Last Friday, I turned in my notice.
I have been given a great new opportunity at a new company. I am being hired on as the team lead. Only without a team. There’s no team, yet. Among my first tasks will be building the team I’m going to be leading. And then working with the CTO, my new boss, to establish the development environment, methodology, and structure moving forward — both internally and externally.
Needless to say, this is a very exciting opportunity for a guy who’s been a senior developer for years but a lead only for a few months. I’ve been serving since December as the development lead at my current company, since “Red”, the last team lead, departed to a job analogous to the one I’m moving into.
I’ve learned a lot in the last couple months about being a lead; not just the informal mentoring, architecting and collaboration things I’ve been doing for years, but also the formal planning and interaction with the project managers and business leaders, the encouraging my team to look to me for direction and support, and the surprising number of large and small things that come with the job.
Throughout it all, I’ve had the unwavering support of my boss, “Sparky”, the development manager. He’s been fantastic and I’m going to deeply miss working under him. But I’ve seen the frustration he’s been laboring under, the inexplicable, ADD-like business decisions, the rapid increase of bloat in product management, and especially the strongly combative nature of “Exidor”, my company’s CTO, which has pushed so many good people, some of the finest developers with whom I’ve ever worked in my fourteen years in development (including and especially “Red”), out the door in search of greener pastures.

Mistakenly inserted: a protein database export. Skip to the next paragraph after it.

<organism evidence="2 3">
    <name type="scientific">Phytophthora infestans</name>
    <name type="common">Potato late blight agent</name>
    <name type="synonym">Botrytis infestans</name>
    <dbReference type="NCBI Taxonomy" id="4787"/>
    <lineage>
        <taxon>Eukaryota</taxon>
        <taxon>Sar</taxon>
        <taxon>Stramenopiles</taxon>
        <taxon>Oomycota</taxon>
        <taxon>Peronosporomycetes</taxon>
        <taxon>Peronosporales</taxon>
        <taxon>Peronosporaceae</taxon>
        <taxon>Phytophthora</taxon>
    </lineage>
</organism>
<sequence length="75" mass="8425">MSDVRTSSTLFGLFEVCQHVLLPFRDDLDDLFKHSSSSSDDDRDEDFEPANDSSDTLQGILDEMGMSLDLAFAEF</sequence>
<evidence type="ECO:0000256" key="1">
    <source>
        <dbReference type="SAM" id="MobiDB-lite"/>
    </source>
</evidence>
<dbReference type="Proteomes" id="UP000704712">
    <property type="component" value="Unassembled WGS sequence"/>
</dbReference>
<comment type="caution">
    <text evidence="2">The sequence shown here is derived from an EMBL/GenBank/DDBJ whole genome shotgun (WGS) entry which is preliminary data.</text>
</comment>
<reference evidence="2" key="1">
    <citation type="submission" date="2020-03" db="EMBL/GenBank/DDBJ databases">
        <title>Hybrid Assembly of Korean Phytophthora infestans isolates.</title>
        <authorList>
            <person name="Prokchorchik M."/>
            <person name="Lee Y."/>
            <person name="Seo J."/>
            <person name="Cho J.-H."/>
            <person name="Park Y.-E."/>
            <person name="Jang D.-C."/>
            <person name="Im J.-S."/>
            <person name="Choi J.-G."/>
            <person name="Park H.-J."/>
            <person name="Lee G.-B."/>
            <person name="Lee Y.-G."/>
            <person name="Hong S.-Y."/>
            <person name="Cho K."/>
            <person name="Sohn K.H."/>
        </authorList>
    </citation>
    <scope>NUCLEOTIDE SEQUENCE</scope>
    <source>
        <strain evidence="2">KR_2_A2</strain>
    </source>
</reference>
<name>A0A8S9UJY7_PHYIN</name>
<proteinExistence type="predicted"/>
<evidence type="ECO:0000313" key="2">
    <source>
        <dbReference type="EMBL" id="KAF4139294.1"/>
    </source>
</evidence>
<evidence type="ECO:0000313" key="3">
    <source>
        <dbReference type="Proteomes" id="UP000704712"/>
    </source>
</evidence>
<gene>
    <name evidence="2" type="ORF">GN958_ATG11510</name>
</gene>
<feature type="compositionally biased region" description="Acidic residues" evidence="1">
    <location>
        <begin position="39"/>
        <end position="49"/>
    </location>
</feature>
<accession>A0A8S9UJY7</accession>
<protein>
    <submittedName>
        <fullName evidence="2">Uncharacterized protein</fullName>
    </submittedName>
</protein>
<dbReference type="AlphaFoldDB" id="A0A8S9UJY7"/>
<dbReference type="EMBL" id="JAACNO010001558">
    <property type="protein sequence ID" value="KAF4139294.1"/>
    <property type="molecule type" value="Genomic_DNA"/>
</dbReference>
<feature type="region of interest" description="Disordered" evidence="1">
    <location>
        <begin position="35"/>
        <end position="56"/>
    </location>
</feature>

It has been clear for a while that it’s time for me to move on. It’s just serendipity that this opportunity presented itself and that it proved to be so enticing.
So now I begin my journey of wrapping up my current job (and doing right by the people I leave behind) and transitioning to my new one (and doing right by my new company, my future team, and my own career).
I have little doubt I’ll make a lot of mistakes, big and small, along the way. But I’m going to learn from each of them, and also from my successes, to be the best lead I can be.
First comes defining what “the best lead I can be” is. Second comes charting a path to the goal of becoming that lead.